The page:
The world-class Madison Square Garden, Radio City Music Hall, and Carnegie Hall tend to overshadow Midtown’s smaller venues. If you prefer to listen to music in a more intimate locale, however, you will want to check out the neighborhood’s restaurants, bars, and clubs where you can hear everything from Russian folk music to classic rock to jazz. Below, a few of our favorites.
70 West 36th Street (between Fifth and Sixth Avenues)
This underground piano bar is not easy to find; it is beneath the Ragtrader restaurant/bar, and you can enter through there. Cozy and dimly light, with Tiffany-style lampshades and stools that resemble beer barrels, it offers classic cocktails and modern-day interpretations, spirits, wine (including champagne by the bottle or the glass), and a small but inviting menu (sriracha deviled eggs, fried-chicken sliders, artichoke-and-olive pizza with a cauliflower crust). And starting at eight in the evening Wednesdays through Saturdays, pianist Skip Brevis plays everything from standards to contemporary songs. Sometimes there are guest vocalists, other times you are welcome to sing along.
254 West 54th Street (between Broadway and Eighth Avenue)
An old-school supper club, Feinstein’s/54 Below boasts red damask walls, elaborate moldings, well-padded leather seating, and a handsome polished bar. The menu pays tribute to the glory days of supper clubs, with dishes such as steak tartare and pan-seared scallops, while embracing modern-day tastes with the likes of vegan red-quinoa pilaf and cocoa-bean soup. Most important, the shows (two or three each night) prove that cabaret is alive and well. Upcoming highlights include two-time Tony nominee Christine Andreas singing songs by Rodgers and Hammerstein, Leonard Cohen, Billy Joel, and others during her solo show “And So It Goes” (January 29-February 2); “Starry,” a pop-rock musical about Vincent van Gogh (February 25 and 26); and the twice-monthly “54 Salutes Frank Sinatra,” featuring numerous Broadway and nightclub stars.
Nine East 37th Street (between Madison and Fifth Avenues)
Fine & Rare’s speakeasy vibe extends from its decor (button-tufted leather banquettes and gleaming Deco fixtures) to its cocktails (its Smoking Scotch Old-Fashioned, which includes Glenfiddich single malt, maitake mushrooms, and your choice of hickory, applewood, and four other smokes, exemplifies its “something old, something new” attitude) to its food (a 38-ounce porterhouse steak, raw oysters, 28-layer chocolate cake). Completing the scene is the live jazz nightly and at brunch on weekends. The Brandi Disterheft Duo, Miss Maybell and the Jazz Age Artistes, and the Jason Ewald Trio are among those to have recently taken the stage.
1615 Broadway (at West 51st Street)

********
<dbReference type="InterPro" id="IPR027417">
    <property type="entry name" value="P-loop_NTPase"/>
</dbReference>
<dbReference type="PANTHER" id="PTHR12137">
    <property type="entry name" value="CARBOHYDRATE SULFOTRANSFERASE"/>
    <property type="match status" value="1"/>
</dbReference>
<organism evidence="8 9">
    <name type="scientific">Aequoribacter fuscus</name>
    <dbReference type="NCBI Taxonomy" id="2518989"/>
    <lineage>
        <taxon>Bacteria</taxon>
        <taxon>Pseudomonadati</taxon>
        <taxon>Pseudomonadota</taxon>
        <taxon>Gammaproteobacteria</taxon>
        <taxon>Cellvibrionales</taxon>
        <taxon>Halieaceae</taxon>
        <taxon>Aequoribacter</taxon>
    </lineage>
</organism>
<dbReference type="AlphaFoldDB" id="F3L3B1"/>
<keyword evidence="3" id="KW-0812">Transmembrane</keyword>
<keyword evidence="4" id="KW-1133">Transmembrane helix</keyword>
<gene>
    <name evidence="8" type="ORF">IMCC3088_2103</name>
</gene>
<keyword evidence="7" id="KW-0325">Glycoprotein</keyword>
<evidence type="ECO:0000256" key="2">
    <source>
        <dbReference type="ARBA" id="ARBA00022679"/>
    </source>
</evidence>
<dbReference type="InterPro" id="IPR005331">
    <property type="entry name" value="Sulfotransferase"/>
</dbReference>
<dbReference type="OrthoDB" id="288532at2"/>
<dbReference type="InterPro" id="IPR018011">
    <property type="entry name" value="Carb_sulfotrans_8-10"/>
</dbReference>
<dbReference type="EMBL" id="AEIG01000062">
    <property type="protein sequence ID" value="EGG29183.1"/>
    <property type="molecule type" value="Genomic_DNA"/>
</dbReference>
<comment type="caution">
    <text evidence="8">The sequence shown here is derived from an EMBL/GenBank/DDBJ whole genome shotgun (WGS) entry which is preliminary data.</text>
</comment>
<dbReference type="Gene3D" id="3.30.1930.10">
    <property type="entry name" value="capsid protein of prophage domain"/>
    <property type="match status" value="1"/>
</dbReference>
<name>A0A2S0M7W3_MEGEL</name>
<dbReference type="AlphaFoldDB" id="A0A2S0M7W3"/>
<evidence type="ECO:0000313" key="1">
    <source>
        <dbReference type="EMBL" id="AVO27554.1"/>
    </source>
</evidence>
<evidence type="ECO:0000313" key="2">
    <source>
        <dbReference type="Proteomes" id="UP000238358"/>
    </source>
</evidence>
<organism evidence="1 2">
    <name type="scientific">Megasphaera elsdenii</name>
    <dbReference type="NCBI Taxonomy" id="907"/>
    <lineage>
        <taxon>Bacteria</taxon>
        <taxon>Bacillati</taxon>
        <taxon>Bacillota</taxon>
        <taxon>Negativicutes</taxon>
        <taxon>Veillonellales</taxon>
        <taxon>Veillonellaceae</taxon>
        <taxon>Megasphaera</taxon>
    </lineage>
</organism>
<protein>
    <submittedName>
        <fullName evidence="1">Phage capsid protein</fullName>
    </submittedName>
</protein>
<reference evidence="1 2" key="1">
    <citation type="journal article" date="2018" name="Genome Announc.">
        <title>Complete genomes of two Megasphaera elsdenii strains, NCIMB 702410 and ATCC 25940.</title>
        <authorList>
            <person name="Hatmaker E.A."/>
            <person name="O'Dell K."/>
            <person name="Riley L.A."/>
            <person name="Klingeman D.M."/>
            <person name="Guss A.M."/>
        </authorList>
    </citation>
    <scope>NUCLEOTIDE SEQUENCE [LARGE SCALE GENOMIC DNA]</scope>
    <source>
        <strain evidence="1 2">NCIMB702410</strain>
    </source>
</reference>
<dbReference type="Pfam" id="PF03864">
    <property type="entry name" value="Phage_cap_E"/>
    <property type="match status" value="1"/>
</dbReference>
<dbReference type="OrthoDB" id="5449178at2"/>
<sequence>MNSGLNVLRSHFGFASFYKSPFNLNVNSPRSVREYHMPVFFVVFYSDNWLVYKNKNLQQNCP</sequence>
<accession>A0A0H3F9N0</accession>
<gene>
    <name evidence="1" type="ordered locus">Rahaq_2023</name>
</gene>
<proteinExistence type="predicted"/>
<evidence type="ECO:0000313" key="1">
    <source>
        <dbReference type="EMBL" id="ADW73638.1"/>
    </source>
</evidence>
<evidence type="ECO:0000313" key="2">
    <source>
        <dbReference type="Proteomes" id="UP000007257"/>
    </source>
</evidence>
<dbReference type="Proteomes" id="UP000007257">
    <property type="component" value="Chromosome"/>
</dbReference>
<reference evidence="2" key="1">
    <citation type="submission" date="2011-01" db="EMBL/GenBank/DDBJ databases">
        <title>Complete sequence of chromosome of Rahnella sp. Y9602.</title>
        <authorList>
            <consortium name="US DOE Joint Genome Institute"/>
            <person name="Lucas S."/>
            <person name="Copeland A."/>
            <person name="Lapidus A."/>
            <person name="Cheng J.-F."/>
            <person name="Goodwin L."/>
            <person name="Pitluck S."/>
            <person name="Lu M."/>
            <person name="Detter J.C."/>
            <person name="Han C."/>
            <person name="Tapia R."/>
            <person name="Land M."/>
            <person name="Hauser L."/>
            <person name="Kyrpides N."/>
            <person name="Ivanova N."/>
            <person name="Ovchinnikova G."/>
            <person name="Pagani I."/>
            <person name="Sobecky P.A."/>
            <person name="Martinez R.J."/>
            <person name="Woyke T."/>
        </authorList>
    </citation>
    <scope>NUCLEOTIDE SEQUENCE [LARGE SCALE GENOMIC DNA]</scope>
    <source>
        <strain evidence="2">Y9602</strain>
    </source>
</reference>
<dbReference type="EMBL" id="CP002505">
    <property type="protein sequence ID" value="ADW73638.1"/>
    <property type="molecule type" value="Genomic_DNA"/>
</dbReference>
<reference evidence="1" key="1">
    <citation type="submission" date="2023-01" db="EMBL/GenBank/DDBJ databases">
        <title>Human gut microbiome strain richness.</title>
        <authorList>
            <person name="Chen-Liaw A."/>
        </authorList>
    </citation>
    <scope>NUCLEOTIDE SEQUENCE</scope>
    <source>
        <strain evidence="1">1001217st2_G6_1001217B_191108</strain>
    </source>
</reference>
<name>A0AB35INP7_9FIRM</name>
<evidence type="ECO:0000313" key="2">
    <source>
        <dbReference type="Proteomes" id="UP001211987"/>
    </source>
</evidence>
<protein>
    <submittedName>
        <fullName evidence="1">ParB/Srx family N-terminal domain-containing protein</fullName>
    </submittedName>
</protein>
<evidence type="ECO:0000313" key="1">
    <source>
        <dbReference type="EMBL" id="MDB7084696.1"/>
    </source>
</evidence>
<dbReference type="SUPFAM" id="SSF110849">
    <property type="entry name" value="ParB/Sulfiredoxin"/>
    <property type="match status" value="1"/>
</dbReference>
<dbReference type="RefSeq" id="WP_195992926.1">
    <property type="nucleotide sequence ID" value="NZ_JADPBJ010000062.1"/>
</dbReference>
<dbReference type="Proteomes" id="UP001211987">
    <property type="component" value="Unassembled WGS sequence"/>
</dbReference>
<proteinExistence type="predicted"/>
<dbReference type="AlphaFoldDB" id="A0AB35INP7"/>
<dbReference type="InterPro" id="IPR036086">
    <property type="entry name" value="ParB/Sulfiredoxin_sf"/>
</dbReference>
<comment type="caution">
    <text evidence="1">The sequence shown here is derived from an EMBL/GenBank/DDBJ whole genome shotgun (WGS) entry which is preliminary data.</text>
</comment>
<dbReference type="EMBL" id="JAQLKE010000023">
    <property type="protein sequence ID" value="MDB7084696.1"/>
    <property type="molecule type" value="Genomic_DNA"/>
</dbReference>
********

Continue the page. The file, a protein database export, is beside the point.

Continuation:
The Iridium was a jazz club when it opened in 1994, and jazz artists still make up much of its calendar. The Scott Henderson Trio, for instance, is scheduled for January 28 and 30, and Wayne Krantz, Keith Carlock, and Tim Lefebvre will play January 31 and February 1. But other music genres can be heard as well—fitting for a club where country/rock/jazz guitar legend Les Paul played weekly from 1995 until his death in 2009 (at the ripe old age of 94). Pop-rock veterans China Crisis play January 23, Bob Mould of Hüsker Dü and Sugar on January 29, and new-wave legend Midge Ure on February 6 and 7.
The Kitano Hotel, 60 Park Avenue (at East 38th Street)
This eatery features live jazz every evening of the week except Sunday—but it makes up for that with a Sunday jazz brunch with the Tony Middleton Trio, whose namesake vocalist is still going strong at age 85. Open jam sessions keep the joint jumping on Monday nights, and Tuesday evenings feature on-the-rise performers. Upcoming shows include the Steve Swell Quartet on January 23, the Helio Alves Quartet on January 24 and 25, and the Roni Ben-Our Quartet on January 31 and February 1.
The Chatwal Hotel, 132 West 44th Street (between Sixth Avenue and Broadway)
The Lambs Club dates back to 1868, when it was founded as a social club for theater professionals. The actual club has not been headquartered in this building since 1975, but the restaurant of the same name still features in its dining room an 18th-century fireplace that architect Stanford White gave to the organization. Star chef Geoffrey Zakarian oversees the menu, which includes classics with a twist such as 28-day dry-aged steak with shallot confit, Nova Scotia lobster spaghetti, and curried crab. Live jazz accompanies Saturday and Sunday brunch (the Dutch baby with spiced apples and vanilla mascarpone is a sure-fire winner) as well as dinner on Wednesday and Friday nights. The Redux Jazz Orchestra, the Via Paris Jazz Band, and Melanie and the Bianco Martinis were among those who recently serenaded diners.
Hotel Edison, 228 West 47th Street (between Broadway and Eighth Avenue)
The Rum House has a definite speakeasy vibe, with its red walls, coffered ceiling, upright piano, and copper-top bar. Along with classic cocktails it offers its own concoctions such as Manhattanhedge (pecan-infused rye, rum, Giffard Vanille de Madagascar liqueur, Benedictine, and Bittermens Tiki Bitters). Just about every night of the week, and on Sunday afternoons too, jazz and swing artists play. Recent performers included Kate Curran & the Rogues’ Gallery, Nadine Simmons, and the Matt Parker Trio.
256 West 52nd Street (between Broadway and Eighth Avenue)
This Russian restaurant’s piano was a gift from Mikhail Baryshnikov, and it gets put to good use every evening. As you might expect, Russian folk music often accompanies the borscht, stroganoff, pelmeni, and nearly two dozen flavors of vodka (garlic vodka, anyone?). But resident pianists also play classical music, jazz, and show tunes. Swing by on Sunday afternoons for the jazz jam sessions.
Small Venues, Big Sounds